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Bridie McGreavy and David Hart
Direct experience, scientific reports, and international media coverage make clear that the breadth, severity, and multiple consequences from climate change are far-reaching and increasing. Like many places globally, the northeastern United States is already experiencing climate change, including one of the world’s highest rates of ocean warming, reduced durations of winter ice cover on lakes, a marked increase in the frequency of extreme precipitation events, and climate-mediated ecological disruptions of invasive species. Given current and projected changes in ecosystems, communities, and economies, it is essential to find ways to anticipate and reduce vulnerabilities to change and, at the same time, promote sustainable economic development and human well-being.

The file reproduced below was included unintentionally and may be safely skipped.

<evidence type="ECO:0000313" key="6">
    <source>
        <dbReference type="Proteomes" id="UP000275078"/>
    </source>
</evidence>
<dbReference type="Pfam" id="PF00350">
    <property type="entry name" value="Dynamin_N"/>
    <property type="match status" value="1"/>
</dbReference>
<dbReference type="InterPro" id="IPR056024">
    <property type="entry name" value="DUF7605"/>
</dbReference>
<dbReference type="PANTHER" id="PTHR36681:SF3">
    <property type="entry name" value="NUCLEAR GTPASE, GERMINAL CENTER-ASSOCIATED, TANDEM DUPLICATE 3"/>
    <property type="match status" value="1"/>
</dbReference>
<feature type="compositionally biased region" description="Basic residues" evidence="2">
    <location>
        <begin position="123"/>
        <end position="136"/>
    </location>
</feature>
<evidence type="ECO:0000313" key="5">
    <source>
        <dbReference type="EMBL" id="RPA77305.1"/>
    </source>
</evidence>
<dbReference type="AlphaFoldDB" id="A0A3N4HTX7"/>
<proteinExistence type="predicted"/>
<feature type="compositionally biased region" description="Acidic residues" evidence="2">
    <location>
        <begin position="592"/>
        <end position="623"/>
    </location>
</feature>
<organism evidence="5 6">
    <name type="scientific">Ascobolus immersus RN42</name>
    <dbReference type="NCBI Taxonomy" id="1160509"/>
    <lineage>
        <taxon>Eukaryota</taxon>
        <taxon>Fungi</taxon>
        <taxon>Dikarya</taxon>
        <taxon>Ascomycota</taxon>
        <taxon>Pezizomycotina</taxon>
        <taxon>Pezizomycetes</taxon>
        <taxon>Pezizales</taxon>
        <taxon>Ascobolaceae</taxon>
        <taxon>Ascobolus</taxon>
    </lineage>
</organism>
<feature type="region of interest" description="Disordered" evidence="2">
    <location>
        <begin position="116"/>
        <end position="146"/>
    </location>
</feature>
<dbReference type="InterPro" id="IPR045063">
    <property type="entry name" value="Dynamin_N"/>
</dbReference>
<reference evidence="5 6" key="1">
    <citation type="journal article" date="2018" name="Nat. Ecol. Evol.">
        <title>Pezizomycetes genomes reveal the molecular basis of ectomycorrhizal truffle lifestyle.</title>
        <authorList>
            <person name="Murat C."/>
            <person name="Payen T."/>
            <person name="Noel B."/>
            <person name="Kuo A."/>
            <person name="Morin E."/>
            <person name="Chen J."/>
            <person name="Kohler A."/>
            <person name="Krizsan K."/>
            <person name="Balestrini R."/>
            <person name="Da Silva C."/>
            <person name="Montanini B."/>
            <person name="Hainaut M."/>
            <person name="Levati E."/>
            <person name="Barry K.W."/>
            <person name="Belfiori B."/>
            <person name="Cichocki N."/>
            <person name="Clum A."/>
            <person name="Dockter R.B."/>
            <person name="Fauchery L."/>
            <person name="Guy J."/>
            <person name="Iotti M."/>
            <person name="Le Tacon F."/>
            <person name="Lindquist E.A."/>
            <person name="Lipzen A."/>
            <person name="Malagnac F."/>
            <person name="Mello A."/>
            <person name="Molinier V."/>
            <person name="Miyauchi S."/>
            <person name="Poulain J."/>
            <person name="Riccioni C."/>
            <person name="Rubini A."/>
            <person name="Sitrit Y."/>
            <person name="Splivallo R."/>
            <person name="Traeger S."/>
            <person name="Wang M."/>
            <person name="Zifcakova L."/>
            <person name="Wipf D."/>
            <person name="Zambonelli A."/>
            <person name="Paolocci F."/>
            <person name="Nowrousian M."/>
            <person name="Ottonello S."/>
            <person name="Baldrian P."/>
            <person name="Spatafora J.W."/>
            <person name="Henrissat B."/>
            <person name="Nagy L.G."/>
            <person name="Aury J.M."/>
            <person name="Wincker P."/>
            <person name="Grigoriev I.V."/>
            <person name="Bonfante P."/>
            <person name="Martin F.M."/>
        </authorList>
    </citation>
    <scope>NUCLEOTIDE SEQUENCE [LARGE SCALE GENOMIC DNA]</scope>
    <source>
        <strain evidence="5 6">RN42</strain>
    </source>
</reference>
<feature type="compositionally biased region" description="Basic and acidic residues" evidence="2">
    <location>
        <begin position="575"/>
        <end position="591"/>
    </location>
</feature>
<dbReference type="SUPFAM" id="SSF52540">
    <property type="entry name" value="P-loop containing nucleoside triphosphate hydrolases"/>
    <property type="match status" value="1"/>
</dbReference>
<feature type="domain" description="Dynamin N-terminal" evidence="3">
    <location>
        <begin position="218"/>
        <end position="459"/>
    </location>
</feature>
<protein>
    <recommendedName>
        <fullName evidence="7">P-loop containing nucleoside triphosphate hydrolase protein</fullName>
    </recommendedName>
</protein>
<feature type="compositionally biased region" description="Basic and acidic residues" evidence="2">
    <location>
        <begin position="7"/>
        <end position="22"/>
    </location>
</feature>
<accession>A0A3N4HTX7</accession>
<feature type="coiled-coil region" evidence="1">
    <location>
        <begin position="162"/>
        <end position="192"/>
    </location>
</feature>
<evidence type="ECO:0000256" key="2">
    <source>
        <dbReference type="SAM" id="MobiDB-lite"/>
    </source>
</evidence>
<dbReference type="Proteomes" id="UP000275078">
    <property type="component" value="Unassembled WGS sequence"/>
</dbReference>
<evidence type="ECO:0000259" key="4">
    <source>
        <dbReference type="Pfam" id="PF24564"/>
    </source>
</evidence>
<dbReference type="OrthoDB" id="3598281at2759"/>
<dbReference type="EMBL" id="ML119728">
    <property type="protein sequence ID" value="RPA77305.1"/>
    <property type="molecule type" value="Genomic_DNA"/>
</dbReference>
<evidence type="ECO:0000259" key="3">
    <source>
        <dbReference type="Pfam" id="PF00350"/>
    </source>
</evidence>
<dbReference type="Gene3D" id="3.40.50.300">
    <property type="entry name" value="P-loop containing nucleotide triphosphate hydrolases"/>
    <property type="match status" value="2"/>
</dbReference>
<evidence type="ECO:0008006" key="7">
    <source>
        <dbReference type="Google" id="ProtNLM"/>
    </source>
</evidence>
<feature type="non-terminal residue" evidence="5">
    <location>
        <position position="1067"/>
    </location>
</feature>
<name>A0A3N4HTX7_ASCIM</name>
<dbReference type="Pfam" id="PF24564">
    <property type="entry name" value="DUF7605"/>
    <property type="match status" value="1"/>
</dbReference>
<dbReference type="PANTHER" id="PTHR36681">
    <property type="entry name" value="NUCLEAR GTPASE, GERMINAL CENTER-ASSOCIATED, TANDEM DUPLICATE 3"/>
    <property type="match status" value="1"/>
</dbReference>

The emerging field of sustainability science offers a promising conceptual and analytic framework for accelerating progress towards sustainable development. Sustainability science aims to be use-inspired and to connect basic and applied knowledge with solutions for societal benefit. This approach draws from diverse disciplines, theories, and methods organized around the broad goal of maintaining and improving life support systems, ecosystem health, and human well-being. Partners in New England have been using sustainability science as a framework for stakeholder-engaged, interdisciplinary research that has generated use-inspired knowledge and multiple solutions for more than a decade. Sustainability science has helped produce a landscape-scale approach to wetland conservation; emergency response plans for invasive species that threaten livelihoods and cultures; decision support tools for improved water quality management and public health for beach use and shellfish consumption; and the development of robust partnership networks across disciplines and institutions. Understanding and reducing vulnerability to climate change is a central motivating factor in this portfolio of projects because linking knowledge about social-ecological systems with effective policy action requires a holistic view that addresses complex intersecting stressors.